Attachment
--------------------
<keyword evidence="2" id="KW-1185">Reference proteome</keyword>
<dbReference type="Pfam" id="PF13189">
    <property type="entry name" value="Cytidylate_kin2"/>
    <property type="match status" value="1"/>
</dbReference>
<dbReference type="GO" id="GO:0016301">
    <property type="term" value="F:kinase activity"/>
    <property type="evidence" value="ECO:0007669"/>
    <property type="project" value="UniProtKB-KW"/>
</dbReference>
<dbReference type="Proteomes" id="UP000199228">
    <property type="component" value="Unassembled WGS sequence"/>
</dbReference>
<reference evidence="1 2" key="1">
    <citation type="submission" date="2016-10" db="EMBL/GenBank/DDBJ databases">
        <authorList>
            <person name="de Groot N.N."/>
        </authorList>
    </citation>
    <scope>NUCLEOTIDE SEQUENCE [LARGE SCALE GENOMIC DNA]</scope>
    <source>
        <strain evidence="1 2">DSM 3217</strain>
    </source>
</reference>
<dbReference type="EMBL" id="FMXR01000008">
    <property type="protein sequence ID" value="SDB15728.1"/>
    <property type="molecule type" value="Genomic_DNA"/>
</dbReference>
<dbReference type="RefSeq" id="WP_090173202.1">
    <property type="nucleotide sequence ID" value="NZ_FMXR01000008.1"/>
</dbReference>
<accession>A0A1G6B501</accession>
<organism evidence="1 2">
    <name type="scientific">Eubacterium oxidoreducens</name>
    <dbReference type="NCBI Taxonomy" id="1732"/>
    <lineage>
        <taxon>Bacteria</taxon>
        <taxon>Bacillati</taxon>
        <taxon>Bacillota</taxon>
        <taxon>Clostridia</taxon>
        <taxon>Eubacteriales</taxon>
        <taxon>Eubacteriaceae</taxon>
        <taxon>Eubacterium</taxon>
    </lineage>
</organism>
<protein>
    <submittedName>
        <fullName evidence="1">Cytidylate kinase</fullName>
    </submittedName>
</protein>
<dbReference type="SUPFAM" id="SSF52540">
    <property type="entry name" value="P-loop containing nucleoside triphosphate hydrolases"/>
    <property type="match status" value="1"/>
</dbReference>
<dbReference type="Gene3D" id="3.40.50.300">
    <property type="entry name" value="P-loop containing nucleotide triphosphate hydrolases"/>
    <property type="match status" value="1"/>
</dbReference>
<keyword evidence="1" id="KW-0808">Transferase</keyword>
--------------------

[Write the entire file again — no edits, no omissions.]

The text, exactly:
<keyword evidence="2" id="KW-1185">Reference proteome</keyword>
<dbReference type="Pfam" id="PF13189">
    <property type="entry name" value="Cytidylate_kin2"/>
    <property type="match status" value="1"/>
</dbReference>
<dbReference type="GO" id="GO:0016301">
    <property type="term" value="F:kinase activity"/>
    <property type="evidence" value="ECO:0007669"/>
    <property type="project" value="UniProtKB-KW"/>
</dbReference>
<dbReference type="Proteomes" id="UP000199228">
    <property type="component" value="Unassembled WGS sequence"/>
</dbReference>
<reference evidence="1 2" key="1">
    <citation type="submission" date="2016-10" db="EMBL/GenBank/DDBJ databases">
        <authorList>
            <person name="de Groot N.N."/>
        </authorList>
    </citation>
    <scope>NUCLEOTIDE SEQUENCE [LARGE SCALE GENOMIC DNA]</scope>
    <source>
        <strain evidence="1 2">DSM 3217</strain>
    </source>
</reference>
<dbReference type="EMBL" id="FMXR01000008">
    <property type="protein sequence ID" value="SDB15728.1"/>
    <property type="molecule type" value="Genomic_DNA"/>
</dbReference>
<dbReference type="RefSeq" id="WP_090173202.1">
    <property type="nucleotide sequence ID" value="NZ_FMXR01000008.1"/>
</dbReference>
<accession>A0A1G6B501</accession>
<organism evidence="1 2">
    <name type="scientific">Eubacterium oxidoreducens</name>
    <dbReference type="NCBI Taxonomy" id="1732"/>
    <lineage>
        <taxon>Bacteria</taxon>
        <taxon>Bacillati</taxon>
        <taxon>Bacillota</taxon>
        <taxon>Clostridia</taxon>
        <taxon>Eubacteriales</taxon>
        <taxon>Eubacteriaceae</taxon>
        <taxon>Eubacterium</taxon>
    </lineage>
</organism>
<protein>
    <submittedName>
        <fullName evidence="1">Cytidylate kinase</fullName>
    </submittedName>
</protein>
<dbReference type="SUPFAM" id="SSF52540">
    <property type="entry name" value="P-loop containing nucleoside triphosphate hydrolases"/>
    <property type="match status" value="1"/>
</dbReference>
<dbReference type="Gene3D" id="3.40.50.300">
    <property type="entry name" value="P-loop containing nucleotide triphosphate hydrolases"/>
    <property type="match status" value="1"/>
</dbReference>
<keyword evidence="1" id="KW-0808">Transferase</keyword>